It’s getting harder and harder to find actual news amidst the advertisements, but every now and then a few facts slip by. This piece was one of the most interesting I’ve seen in a long time.
It has to do with the price of gas.
“Refiners are managing the crude supply they have on hand because they are worried about weak product demand,” said Tim Evans, an energy analyst for Citi Futures Perspective in New York. “Both gasoline and distillate demand over the last four weeks are down from a year ago.”
Here’s the translation: Demand is down so refiners are controlling the supply they have on hand to prevent prices from dropping.
Doesn’t this go against conventional economics?
Demand goes down, prices are supposed to drop. Aren’t they?
Not if the refiners control the supply.
Note: It’s not OPEC or the Arabs that are the only issue in the supply chain. It is our refiners.
The other piece of insightful information is that apparently another reason for oil holding steady is liquidity in the markets. In other words, the Fed has lowered interest rates, nothing else is going up, so speculators are driving up the price.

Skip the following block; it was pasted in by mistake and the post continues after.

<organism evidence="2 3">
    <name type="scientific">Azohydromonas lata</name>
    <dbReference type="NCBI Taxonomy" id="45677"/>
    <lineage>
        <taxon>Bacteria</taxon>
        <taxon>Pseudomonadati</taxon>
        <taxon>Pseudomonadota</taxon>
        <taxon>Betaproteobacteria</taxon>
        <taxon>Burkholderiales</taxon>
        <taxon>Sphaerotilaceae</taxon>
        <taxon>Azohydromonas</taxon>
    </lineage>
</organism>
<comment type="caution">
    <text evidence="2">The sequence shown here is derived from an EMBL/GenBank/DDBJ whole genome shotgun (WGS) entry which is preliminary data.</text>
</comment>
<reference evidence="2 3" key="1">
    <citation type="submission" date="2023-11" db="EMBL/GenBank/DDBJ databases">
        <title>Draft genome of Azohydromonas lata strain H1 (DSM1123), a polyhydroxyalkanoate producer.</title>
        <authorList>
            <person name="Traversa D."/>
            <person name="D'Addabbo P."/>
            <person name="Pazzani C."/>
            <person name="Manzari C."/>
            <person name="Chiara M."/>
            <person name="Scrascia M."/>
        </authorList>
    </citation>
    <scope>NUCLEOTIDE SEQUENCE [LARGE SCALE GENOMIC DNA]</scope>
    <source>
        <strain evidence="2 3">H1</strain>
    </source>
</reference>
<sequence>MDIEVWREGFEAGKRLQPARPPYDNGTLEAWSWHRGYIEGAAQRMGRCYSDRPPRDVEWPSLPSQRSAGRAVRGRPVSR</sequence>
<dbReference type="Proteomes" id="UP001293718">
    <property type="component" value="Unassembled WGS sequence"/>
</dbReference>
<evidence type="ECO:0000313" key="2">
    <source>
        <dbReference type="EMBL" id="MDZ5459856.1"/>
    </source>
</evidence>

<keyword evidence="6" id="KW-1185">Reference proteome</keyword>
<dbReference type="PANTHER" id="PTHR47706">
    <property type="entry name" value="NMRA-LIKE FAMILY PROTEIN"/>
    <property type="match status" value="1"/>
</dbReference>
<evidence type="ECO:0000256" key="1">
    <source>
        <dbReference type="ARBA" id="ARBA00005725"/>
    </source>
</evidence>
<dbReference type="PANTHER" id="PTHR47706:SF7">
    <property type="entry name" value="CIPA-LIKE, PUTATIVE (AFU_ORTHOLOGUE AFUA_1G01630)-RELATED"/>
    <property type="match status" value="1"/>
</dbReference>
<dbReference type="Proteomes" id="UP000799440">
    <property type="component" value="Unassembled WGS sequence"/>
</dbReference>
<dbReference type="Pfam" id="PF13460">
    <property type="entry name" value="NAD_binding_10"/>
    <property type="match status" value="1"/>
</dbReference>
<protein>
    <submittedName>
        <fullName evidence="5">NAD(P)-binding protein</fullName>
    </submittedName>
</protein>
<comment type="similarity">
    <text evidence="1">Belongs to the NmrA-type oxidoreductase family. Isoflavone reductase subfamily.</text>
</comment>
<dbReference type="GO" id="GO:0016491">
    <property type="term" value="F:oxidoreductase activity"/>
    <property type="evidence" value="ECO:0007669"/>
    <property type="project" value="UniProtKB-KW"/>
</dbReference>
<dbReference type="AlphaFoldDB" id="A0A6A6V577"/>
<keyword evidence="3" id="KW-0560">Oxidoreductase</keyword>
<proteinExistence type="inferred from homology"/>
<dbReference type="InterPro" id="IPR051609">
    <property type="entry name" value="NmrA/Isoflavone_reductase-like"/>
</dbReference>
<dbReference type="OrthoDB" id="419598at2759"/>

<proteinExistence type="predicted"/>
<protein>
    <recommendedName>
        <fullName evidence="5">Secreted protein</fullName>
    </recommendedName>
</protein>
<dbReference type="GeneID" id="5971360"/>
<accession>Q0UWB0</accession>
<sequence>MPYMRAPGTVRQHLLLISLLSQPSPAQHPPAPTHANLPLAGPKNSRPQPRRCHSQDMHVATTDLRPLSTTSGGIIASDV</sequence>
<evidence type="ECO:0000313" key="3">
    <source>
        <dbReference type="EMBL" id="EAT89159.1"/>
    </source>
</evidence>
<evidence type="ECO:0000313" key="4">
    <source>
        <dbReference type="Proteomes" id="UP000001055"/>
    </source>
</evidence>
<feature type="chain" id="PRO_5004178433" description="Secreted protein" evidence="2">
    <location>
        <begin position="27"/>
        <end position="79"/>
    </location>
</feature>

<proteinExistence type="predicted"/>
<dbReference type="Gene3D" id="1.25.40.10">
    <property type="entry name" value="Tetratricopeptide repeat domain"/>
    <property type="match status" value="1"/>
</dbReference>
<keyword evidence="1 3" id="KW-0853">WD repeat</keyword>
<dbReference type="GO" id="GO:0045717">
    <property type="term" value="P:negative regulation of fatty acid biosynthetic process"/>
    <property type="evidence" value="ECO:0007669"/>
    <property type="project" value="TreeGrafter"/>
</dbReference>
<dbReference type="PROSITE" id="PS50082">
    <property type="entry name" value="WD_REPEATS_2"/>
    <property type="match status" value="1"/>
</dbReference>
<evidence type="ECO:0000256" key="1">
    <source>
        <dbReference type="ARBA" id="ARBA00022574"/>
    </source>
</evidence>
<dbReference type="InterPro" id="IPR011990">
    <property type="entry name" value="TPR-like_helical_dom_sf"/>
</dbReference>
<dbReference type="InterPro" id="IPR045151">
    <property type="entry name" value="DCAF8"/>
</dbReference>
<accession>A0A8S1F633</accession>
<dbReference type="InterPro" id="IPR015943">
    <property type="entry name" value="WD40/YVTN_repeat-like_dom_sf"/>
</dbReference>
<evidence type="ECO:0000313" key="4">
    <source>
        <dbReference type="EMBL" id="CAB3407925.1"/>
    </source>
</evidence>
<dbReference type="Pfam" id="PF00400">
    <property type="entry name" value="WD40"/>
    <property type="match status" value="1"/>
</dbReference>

Does this sound familiar? The stock bubble? The housing bubble?
Brilliant. The lower interest rates are driving up the price of oil.
I was actually glad to hear that demand for oil is dropping because of the high price. But our current administrations’ approach to use high prices as a wedge to open up more drilling in Alaska will not help lower prices if these are indeed the facts.
If we truly want to lower prices, there needs to be an incentive for the refiners to not “manage supply” to keep prices high.
And how can refiners manage the supply if there is true competition? Doesn’t this imply that the refining business is a monopoly? Another role our government could play is to encourage more competition in the refining industry. In a truly competitive market, refiners would not be able to “manage supply.”